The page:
Wednesday, December 14, 2022

From the Substacks - Ukraine, Carol of the Bells, Emergencies Act, Musk, & Academia

This may take you a minute but just wait, you'll get it soon:

We are starting to get into the "end of the year" takes where people are summarizing what happened this year and what it all means. 
First up, a very useful summary from Timothy Snyder's Thinking About... substack: Gratitude to Ukraine:
... Americans (and many others) owe Ukrainians a huge debt of gratitude for their resistance to Russian aggression. For some mixture of reasons, we have difficulty acknowledging this. To do so, we have to find the words. Seven that might help are: security, freedom, democracy, courage, pluralism, perseverance, and generosity.
...For American policymakers and security analysts, it is literally dumbfounding that another country can do so much for our own security, using methods that we ourselves could not have employed. Ukraine has reduced the risk of war with Russia from a posture of simple delf-defense. Ukraine has reduced the threat of a war with China without confronting China, and indeed while pursuing good relations with China. None of that was available to Americans. And yet the consequence is greater security for Americans...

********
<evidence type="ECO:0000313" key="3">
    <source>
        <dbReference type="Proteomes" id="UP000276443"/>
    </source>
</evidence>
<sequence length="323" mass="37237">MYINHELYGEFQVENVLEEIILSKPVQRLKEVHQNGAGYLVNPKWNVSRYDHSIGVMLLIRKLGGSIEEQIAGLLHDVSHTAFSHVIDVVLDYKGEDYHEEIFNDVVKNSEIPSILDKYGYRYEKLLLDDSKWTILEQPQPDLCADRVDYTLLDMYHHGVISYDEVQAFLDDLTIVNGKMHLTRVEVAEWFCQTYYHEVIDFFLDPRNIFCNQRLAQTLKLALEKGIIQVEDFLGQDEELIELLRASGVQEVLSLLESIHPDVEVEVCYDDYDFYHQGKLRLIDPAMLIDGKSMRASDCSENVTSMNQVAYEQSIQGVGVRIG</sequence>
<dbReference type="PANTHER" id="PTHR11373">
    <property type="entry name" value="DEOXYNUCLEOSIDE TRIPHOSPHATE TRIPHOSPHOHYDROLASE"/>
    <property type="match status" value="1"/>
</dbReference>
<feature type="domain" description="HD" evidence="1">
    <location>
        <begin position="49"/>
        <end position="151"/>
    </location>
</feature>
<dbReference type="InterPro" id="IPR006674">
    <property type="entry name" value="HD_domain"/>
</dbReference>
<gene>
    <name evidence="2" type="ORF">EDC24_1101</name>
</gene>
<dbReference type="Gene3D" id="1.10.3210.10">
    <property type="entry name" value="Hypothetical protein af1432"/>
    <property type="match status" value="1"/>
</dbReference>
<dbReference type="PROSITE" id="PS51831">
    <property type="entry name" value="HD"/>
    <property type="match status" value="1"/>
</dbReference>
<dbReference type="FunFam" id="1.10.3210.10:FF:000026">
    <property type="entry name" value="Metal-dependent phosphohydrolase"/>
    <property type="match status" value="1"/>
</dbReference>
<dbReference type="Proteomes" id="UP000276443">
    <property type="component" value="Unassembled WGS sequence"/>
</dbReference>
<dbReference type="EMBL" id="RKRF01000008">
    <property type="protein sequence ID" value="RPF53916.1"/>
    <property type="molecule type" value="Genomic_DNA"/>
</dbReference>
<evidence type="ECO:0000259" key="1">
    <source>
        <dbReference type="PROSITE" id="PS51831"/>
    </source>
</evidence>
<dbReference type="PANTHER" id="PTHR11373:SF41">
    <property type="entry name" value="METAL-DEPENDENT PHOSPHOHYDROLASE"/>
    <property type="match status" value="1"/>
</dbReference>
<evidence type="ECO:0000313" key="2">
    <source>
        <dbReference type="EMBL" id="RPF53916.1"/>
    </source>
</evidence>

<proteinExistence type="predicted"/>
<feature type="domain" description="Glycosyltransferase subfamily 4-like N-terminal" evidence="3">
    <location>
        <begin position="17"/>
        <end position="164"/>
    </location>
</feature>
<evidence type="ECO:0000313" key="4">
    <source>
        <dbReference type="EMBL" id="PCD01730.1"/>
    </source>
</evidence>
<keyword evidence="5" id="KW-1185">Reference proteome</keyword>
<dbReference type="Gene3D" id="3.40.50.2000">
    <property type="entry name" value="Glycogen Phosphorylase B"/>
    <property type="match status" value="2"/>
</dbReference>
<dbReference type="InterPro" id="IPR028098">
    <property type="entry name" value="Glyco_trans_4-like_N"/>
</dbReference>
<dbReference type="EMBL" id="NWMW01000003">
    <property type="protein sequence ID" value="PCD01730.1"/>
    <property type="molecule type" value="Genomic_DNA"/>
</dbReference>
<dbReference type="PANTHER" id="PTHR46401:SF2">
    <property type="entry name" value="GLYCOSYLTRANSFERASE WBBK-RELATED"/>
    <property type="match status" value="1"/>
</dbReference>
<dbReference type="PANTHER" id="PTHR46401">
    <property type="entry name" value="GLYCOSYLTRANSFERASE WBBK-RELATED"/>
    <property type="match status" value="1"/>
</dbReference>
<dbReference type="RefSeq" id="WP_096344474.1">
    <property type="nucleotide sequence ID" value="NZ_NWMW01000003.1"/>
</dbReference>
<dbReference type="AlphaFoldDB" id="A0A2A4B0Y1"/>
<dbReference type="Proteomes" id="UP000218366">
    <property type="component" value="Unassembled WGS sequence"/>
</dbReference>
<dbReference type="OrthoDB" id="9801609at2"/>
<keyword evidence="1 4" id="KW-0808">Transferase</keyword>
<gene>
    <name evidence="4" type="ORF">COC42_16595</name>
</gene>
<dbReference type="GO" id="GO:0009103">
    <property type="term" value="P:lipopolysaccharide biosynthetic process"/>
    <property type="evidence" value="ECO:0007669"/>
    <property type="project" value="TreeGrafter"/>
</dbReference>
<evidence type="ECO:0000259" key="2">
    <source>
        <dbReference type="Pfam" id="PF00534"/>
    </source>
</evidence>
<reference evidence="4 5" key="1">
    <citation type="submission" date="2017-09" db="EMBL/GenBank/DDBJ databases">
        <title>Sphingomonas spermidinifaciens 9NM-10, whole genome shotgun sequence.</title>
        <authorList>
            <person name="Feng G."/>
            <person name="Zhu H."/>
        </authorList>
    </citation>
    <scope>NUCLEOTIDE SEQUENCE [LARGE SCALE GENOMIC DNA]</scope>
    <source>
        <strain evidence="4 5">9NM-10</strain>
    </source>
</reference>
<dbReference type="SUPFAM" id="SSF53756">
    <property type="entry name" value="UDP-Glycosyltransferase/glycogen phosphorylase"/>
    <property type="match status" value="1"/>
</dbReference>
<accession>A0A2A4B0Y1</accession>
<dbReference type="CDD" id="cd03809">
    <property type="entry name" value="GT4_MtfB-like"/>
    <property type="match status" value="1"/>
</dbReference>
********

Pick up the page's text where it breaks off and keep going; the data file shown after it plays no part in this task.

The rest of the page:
Snyder ends his piece with a very interesting history of the Carol of the Bells, the performance of the Ukraine children's choir at Carnagie Hall, and the deep meaning of this song for Ukraine, particularly this Christmas.
And this is a beautiful version, too: Moving on, several writers have been talking this week about the Emergencies Act hearings and what they mean. I liked David Moscrop's In Defence of Invoking the Emergencies Act:
...I was in Ottawa during the occupation. Not only was I writing about it—a task that yielded endless grief and hate mail from so-called “freedom” supporters—I was living it. My apartment was a short walk from Parliament Hill and the besieged Wellington Street. It was just a slightly longer one to the neighborhoods where the occupiers were terrorizing residents.
...Society has a right to defend itself. At the time, we had no idea who was in charge in Ottawa, no idea whether violence would escalate, and no idea when the occupation would end. The occupiers were, in essence, calling for a coup. There was a log jam that needed breaking. By invoking the Act, the government seems to have done just that. And there’s evidence from Commission testimony that supports that common sense take.
During testimony Ottawa’s interim police chief, Steve Bell, said the Emergencies Act was “helpful” in ending the occupation. He cited “four key areas” of assistance, including speeding up external police support by “swearing in members” from outside of the city, lowering barriers to mobilizing tow trucks to remove the semi-trucks, and providing financial tools to investigate funding.